Mardiwriter, Philip Watling, survivor of a traumatic car crash, speaks as a beneficiary at Ernst & Young event about his acquired brain injury.
Emma Cowley, the Publications Editor at the Brain and Spine Foundation is developing a mobile app for young people (aged 13-19) who have suffered with an acquired brain injury – and their parents or carers – to help them in their day to day life.
Concurrently, Ernst & Young’s charity, the EY Foundation, was suggested using the app for the ‘Dragon’s Den’ day section of their ‘Smart Futures’ programme. On the 20th July the young people will be using the app as a ‘real life’ case study to pitch to a board of ‘dragons’ as a training exercise for part of this ongoing summer programme.
Philip Watling, who has written his inspiring autobiography, Flight of a Lifetime, has been asked by the EY Foundation to talk with, and give insight to, the young people about his acquired brain injury and show that that there is the possibility of a hopeful future after such life-changing traumatic injuries.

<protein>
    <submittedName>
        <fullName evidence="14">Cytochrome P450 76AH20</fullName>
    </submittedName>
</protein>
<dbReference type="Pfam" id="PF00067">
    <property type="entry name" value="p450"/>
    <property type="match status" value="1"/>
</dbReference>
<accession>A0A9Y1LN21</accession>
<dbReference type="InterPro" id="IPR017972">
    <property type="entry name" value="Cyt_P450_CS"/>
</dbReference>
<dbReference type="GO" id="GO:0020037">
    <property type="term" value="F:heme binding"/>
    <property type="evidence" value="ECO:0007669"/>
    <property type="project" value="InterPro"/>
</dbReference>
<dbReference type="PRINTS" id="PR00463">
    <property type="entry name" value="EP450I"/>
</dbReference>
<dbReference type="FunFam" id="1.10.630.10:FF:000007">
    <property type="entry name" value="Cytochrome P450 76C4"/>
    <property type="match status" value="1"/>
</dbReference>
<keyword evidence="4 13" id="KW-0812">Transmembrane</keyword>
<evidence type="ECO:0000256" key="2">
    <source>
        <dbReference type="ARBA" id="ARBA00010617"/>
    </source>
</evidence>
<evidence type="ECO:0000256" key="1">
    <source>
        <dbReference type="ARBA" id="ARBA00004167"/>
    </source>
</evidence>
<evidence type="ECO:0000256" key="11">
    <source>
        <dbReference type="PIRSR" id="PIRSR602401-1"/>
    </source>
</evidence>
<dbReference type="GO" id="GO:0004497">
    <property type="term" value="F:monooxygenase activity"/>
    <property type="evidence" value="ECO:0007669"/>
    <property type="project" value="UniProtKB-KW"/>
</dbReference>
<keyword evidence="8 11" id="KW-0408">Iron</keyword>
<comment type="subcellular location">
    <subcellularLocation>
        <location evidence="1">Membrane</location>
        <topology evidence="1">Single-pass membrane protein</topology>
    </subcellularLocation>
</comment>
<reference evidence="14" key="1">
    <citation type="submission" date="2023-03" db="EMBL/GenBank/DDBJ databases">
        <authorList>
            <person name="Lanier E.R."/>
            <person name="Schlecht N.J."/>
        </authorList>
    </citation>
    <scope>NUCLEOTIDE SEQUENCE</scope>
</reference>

Click here for more information.
Flight of a Lifetime Synopsis
After university Philip Watling got his dream job: working with horses. All was going well for him until December 1994 when his life was to change forever. Crossing the road on the way to work, a car smashed into his legs causing him to fall on the bonnet and dislocate his shoulder. As the car braked he bounced off it, cracking his head against the side of the bus causing a massive head injury and his heart to stop beating… he died… for a few seconds.
Fortunately death wasn’t terminal and since being hit by that car and his subsequent unexpected recovery he has gone through a period of great change and has learned many things; having experiences he did not understand he also saw things mankind maybe should not see. He started writing these things down… What started as an autobiography about life, death and an unexpected resurrection has evolved into a truly inspirational book that will make the reader laugh and cry, often at the same time. Yet, in spite of its theme, it is not a miserable book – he wrote about his death and has even at times managed the not straightforward task of making the whole thing funny!